IT IS HIGH, IT IS FAR, IT IS...

Saturday, March 31, 2018

The Latest


John Sterling was quoted in an article in yesterday's NY Post defending his much-maligned Italianate home run call for Giancarlo Stanto.


In my humble opinion, he took a few steps toward redeeming himself with his call for Tyler Austin's awesome 2-run homer in the fifth:
Austin Powers One!

Sure beats hell out of “Non si può de stoparlo!”


Shagadelic, baby.

I Wasn't Going To Say This.....



But I have a creepy feeling about Aaron Judge starting today in CF.

I remember Mickey Mantle, and the storm drain that derailed his excellence.

Hopefully, today is just another fun day at the ball park.

And Judge, being such a great athlete , will prove his abilities even more.

Maybe he should wear number 7, just for the day.  To add to the merriment.

I don't like anything about this.

Um, no, it doesn't.

In the battle for March, another fine Yankees article in the Times today, but also one about soccer. Regarding one Jack Cork, the only Premier League midfielder to have played every minute of every game so far this year.

In the course of this, Cork has apparently run or walked all of 227.4 miles, or more than 7 miles per game. It is an accomplishment so immense that, as the Times subhead notes, "It Challenges The Mind."

Except it doesn't.

Those 30 games Cork put in took place over about six months. Which means a little over a mile a day, something that about half of this city routinely runs and walks, even in just getting to one place or another.  Throw in practices, friendlies, and other games...and we're still talking the average workout for maybe a million or two New Yorkers.

I know, I know. They're not playing Premier League soccer. Just dodging murderous traffic, street lunatics, potholes, and falling trees in the parks.

For the year:  Soccer 48, Yankees 38.  For March, Yanks 23, Soccer 21.

Montepulciano Yankees Injury Report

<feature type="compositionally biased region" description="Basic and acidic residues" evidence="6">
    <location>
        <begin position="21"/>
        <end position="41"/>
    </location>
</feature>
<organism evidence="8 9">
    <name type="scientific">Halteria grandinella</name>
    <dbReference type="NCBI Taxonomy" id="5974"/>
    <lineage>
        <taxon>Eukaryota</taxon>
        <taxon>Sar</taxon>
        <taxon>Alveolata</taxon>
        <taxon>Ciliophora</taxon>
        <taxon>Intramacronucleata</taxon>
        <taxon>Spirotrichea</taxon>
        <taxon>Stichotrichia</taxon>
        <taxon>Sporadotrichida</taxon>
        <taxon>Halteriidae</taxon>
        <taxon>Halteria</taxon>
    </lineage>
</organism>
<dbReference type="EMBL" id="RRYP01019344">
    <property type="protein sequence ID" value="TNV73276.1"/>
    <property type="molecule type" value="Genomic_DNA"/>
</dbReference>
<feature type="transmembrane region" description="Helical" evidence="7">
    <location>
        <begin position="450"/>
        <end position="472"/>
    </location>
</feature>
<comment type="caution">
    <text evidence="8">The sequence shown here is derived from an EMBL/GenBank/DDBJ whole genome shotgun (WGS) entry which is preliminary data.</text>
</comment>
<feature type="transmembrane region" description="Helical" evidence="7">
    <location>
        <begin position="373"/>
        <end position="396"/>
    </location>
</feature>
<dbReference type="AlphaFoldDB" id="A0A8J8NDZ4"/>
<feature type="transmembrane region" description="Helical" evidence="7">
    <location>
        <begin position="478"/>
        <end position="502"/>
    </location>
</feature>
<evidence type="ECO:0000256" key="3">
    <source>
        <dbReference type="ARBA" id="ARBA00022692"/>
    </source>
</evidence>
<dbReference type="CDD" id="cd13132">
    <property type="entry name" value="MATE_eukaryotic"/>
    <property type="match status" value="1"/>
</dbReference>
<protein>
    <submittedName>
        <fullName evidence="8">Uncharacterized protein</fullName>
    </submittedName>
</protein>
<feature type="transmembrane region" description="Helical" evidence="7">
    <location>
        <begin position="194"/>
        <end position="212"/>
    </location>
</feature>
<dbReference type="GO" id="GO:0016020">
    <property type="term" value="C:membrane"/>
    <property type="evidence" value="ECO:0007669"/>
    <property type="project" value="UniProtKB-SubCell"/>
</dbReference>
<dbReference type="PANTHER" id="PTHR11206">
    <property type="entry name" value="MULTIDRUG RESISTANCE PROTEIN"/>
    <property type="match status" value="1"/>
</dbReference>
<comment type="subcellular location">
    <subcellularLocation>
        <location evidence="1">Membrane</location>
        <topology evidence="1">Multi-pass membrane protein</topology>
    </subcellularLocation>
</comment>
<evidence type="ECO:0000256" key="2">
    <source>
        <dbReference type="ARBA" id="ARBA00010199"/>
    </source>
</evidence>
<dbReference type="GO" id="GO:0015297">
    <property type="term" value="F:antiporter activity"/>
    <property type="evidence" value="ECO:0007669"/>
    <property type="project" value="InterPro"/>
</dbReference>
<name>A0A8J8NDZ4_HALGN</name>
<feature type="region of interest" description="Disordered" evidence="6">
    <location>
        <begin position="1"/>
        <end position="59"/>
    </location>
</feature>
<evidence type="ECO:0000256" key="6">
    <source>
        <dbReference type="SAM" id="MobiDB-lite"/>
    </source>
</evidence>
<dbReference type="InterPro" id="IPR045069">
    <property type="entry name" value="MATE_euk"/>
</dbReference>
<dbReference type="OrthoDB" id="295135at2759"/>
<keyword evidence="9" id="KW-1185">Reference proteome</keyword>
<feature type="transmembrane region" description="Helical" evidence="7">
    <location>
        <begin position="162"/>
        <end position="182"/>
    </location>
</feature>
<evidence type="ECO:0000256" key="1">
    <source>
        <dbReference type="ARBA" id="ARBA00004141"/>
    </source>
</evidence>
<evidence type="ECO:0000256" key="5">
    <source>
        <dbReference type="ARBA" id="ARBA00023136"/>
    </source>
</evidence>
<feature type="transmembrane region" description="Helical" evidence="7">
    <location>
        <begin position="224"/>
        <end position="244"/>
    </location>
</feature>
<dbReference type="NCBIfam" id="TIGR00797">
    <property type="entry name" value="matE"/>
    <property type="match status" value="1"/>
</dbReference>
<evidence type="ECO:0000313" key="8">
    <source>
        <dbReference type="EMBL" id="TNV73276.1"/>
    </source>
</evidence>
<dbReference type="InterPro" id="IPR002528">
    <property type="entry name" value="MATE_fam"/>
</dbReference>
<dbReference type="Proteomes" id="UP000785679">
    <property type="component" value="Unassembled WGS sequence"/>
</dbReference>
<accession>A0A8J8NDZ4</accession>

—Clint Frazier, DL, concussion.

—Aaron Hicks, DL, intercoastal waterways.

—Greg Bird, DL, foot fell off.

—Jacoby Ellsbury, o-bleak pull. Plus flu.

UPDATE:  Ellsbury reported severe sniffling and a jammed pinky last night. Status doubtful.

UPDATE:  Ellsbury over sniffles and pinky, but feels "all headachy." Status uncertain.

UPDATE:  Ellsbury's head is much better, thank you, but is suffering from "a boo-boo." Status extremely precarious.

UPDATE:  Ellsbury boo-boo has cleared up, but the indigestion is back. Oy. Status gaseous.

UPDATE:  Ellsbury feeling overwhelmed by sense of existential angst. Reportedly wonders what's it
all about, Alfie, and does not know where he's going to, or if he likes the things that life is showing him, or if, when he looks behind him, there is no open door. Status existential.


The two-team race begins with Billy McKinney's lifetime in the lurch

The Yankiverse is a strange place, a dimension of space and time, unbound by the curds and whey of conventional physics. Here, an entire lifetime can unfold in a weekend. For example, consider the case of Billy McKinney, who delivered a hit last night, but who might disappear by Monday, and not return until September... (or ever, as a Yankee.) We are down a center fielder, and Jacoby Ellsbury is almost ready. That will send McKinney to Scranton, the city of coal museums and trade chips. If he hits there, McKinney could well become the focus of a mid-summer trade. We used to call Rob Refsnyder
"Brigadoon" because he only appeared once every hundred years. Frankly, many Yankee prospects could earn that nickname. 



If we've seen anything thus far, it is that Torontonians should think about hockey. By mid June, the Blue Jays will be a weekly garage sale, dedicating themselves to 2020, (aka the Year of Hugh Downs.) Their best player can't throw the ball to first base in the air. Their hitters look so bad that we cannot gauge Yankee pitching: are we that good, or are they simply awful?